New Space Laboratory Blasts Off at The New Detroit Science Center

Dedication to be Held Today at 10 a.m.

DETROIT, Sept. 12 /PRNewswire/ — 3 … 2 … 1 … blast off! The New Detroit Science Center and Congressman Joe Knollenberg today will launch the first phase of a new Space Laboratory at the Science Center. A special ribbon cutting ceremony with special student guests from Adler Elementary School will be held at 10 a.m.

“I am honored to join with The New Detroit Science Center today in opening the new Space Laboratory,” said Congressman Knollenberg. “Hands-on exhibits and experiences like those found here at the Science Center are what truly inspire children to explore how science can impact their daily lives and their futures. Inspiring future astronomers, physicists, explorers and innovators is so important to the future of Michigan’s workforce and economy.”

The new Space Laboratory will offer Science Center visitors fun, interactive exhibits that correlate to two themes from the Michigan Curriculum Framework — Content of the Universe and Scale of the Universe. The seven new exhibits in the Space Laboratory include:

* Hands on Telescopes — Can you find the “man in the moon?” Three telescopes positioned at varying heights will allow visitors to view a giant moon globe from across the Science Center and learn how astronomers use telescopes to study distant objects.

* Are We There Yet? — Visitors will pedal a bicycle at the speed of the space shuttle, 17,400 miles per hour! At this speed, how long will it take to reach the moon, Mars and beyond? You’ll have to pedal fast to find out!

* Solar System Distance Scale — Visitors will be able to position each planet the correct scale distance from the sun. Each day a beam of light will travel out from the sun at light speed along this 72-foot-scale, passing each planet in turn and reaching Pluto about five-and-a-half hours later.

* Our Place in Space — Glittering stars will float in three-dimensional space. These are the nearest stars to our sun. Visitors will interact with this exhibit by locating famous stars.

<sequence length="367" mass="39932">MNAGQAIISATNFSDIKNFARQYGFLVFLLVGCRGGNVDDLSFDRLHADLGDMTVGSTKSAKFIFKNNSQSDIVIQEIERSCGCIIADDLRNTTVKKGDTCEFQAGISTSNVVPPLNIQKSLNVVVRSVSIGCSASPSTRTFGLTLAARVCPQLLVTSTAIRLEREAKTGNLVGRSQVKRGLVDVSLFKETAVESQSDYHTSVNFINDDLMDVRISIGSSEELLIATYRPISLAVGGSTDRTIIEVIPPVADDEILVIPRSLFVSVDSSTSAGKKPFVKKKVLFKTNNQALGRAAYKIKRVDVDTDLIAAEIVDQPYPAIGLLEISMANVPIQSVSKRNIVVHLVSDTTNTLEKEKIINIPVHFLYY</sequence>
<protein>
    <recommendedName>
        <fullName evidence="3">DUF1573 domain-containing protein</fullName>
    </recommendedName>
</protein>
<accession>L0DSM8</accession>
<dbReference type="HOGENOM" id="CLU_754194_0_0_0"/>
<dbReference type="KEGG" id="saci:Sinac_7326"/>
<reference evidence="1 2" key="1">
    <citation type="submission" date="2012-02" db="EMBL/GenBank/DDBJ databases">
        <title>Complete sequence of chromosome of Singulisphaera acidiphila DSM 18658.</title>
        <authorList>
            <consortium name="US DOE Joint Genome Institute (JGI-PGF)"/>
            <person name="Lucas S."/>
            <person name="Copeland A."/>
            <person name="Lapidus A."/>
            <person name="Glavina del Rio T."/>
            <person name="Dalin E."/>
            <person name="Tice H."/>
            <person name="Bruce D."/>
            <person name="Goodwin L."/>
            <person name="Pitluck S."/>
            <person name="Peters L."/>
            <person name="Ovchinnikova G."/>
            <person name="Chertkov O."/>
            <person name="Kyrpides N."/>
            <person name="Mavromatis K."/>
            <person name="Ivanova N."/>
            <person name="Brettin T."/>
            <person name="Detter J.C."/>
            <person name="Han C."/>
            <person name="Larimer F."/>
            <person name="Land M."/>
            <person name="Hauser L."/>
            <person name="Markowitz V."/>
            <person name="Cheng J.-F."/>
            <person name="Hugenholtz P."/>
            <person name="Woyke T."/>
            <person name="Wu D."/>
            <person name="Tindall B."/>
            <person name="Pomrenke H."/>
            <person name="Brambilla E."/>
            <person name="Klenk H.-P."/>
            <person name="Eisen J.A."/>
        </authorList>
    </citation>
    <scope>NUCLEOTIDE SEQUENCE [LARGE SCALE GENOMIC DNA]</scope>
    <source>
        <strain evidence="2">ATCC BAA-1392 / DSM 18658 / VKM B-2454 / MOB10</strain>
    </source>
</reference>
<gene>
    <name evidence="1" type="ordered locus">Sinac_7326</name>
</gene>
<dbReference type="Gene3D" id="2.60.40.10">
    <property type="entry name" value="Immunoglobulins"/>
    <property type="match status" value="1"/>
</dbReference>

* ViewSpace/NASA link — A 6-foot-high by 11-foot-wide screen will display the newest images from the Hubble Space Telescope and Spitzer Space Telescope, and will show live NASA launches and images from the International Space Station all in high definition video.

* How Much is a Billion? — Here’s your chance to find out in this fun exhibit with a billion grains of sand. Did you know that it would take a billion steps to walk to the moon and back?

* Objects in the Universe — Backlit images located on the exterior wall of the Dassault Systemes Planetarium will portray stunning pictures and the science of astronomical objects such as planets, nebula, galaxies and other objects. These images will change periodically to present new objects from the universe.

The new space laboratory was created with the support of Congressman Joe Knollenberg and funding from National Aeronautics and Space Administration (NASA).

The New Detroit Science Center features 110,000 square feet of scientific exploration, including Michigan’s only IMAX(R) Dome Theatre; the Dassault Systemes Planetarium; the Ford Learning Resource Center; the DTE Energy Sparks Theater; the DaimlerChrysler Science Stage; an 8,700 square-foot Science Hall for traveling exhibits; five exhibit laboratories — Space Laboratory, General Motors Motion Laboratory, Dow Foundation Life Sciences Laboratory, Waves & Vibrations Laboratory, and Jean and Sam Frankel Matter & Energy Laboratory; an SBC Children’s Gallery for pint-size scientists; and a Special Events Lobby. It has served more than 1.3 million visitors since its grand re-opening on July 28, 2001. For more information, please call 313-577-8400 or visit the website, http://www.detroitsciencecenter.org/

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